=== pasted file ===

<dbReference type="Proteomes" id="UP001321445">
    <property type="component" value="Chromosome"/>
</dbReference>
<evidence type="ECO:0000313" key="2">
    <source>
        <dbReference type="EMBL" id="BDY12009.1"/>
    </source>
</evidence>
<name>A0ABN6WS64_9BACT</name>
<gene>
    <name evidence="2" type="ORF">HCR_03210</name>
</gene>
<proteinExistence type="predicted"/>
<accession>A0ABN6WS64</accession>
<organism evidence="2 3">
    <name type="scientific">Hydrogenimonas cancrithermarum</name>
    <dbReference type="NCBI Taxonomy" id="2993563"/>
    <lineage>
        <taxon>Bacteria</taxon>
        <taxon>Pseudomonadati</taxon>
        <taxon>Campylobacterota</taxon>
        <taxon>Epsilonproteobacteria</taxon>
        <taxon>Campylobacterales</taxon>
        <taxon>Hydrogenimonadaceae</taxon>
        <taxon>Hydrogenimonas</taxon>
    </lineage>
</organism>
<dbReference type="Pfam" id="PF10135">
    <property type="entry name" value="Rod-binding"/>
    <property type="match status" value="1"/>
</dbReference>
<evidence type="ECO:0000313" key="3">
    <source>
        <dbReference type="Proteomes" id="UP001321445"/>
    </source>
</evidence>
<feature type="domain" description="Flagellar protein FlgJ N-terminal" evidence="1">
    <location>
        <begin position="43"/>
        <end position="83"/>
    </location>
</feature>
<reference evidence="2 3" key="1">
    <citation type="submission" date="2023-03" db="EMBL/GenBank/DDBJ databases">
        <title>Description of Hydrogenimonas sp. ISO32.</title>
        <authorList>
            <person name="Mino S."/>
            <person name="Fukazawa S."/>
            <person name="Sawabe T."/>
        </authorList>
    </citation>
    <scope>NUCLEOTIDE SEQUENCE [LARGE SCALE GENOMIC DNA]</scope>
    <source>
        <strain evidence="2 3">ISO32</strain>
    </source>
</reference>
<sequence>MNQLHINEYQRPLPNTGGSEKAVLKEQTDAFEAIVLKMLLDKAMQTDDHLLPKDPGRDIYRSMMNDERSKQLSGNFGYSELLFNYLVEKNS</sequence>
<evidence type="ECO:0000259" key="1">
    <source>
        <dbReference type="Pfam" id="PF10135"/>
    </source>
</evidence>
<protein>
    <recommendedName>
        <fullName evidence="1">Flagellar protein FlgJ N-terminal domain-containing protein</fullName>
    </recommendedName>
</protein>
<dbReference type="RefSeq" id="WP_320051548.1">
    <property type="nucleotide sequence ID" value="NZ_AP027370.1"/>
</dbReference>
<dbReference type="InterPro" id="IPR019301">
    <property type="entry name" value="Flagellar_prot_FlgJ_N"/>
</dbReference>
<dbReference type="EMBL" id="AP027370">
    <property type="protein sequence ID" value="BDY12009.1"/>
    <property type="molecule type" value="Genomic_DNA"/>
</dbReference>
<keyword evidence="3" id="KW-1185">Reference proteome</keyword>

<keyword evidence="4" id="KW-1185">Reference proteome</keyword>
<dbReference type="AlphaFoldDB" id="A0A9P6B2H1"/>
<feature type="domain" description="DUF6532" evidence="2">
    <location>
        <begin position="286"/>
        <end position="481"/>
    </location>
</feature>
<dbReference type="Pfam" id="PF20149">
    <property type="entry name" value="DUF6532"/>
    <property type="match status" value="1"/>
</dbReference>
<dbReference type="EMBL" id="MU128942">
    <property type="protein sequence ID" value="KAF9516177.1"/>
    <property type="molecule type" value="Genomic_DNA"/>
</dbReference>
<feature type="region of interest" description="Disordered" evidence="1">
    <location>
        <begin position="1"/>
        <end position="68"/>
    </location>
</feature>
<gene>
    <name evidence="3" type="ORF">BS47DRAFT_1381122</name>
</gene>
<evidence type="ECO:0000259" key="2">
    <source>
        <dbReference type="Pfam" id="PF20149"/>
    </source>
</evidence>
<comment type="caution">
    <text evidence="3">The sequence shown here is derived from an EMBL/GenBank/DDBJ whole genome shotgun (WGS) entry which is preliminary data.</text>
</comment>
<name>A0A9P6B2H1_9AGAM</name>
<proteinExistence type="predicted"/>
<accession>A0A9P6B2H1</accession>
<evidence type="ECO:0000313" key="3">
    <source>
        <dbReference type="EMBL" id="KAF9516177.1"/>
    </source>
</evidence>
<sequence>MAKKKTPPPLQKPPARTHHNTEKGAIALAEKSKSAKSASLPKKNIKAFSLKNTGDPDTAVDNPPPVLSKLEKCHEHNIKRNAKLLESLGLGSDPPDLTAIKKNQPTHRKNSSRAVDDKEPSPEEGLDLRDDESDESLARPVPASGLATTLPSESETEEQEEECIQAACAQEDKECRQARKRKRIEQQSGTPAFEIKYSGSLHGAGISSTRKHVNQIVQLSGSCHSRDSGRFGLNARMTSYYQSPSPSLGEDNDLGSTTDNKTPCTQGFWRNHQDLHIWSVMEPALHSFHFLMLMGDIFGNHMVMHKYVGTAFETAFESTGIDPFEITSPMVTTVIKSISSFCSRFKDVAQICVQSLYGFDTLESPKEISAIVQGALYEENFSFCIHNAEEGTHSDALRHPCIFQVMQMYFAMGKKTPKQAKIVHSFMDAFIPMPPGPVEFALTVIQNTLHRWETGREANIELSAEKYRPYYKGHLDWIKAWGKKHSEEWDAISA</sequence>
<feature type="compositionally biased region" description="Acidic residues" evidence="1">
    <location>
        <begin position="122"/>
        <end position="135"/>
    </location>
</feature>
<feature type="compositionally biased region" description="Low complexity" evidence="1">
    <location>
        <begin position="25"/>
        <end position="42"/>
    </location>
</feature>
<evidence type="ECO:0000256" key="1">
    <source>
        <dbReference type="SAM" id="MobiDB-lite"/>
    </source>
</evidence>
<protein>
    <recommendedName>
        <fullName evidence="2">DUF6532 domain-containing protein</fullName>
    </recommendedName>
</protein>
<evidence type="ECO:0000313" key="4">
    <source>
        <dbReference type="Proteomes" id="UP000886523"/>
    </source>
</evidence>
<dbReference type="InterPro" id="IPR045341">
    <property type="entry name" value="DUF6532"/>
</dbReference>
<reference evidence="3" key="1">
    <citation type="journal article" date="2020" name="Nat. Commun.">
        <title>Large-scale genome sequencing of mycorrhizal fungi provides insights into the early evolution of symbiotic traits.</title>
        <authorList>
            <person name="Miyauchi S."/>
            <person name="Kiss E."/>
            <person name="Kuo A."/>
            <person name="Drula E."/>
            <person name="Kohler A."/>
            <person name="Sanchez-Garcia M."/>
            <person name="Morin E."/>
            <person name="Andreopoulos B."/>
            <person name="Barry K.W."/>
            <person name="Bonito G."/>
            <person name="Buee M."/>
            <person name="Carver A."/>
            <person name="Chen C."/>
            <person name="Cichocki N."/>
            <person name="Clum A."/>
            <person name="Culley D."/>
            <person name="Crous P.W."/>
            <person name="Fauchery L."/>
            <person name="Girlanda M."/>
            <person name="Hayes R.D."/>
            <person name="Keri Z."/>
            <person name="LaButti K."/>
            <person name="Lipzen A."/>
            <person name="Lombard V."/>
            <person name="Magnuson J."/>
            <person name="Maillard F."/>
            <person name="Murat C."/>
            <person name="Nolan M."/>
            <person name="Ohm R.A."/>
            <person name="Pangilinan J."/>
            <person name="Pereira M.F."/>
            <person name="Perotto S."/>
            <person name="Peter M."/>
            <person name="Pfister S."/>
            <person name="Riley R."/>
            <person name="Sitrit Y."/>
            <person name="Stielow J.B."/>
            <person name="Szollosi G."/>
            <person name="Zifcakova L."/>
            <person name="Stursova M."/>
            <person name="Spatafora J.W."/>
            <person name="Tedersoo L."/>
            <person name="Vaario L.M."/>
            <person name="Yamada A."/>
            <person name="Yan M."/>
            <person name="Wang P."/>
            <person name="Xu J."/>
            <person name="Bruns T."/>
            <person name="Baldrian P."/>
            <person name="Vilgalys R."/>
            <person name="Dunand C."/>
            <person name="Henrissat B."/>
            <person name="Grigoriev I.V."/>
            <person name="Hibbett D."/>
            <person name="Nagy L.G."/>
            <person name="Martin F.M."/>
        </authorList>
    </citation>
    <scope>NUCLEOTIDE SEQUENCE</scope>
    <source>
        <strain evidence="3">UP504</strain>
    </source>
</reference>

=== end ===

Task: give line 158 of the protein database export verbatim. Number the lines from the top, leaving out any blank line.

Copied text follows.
            <person name="Drula E."/>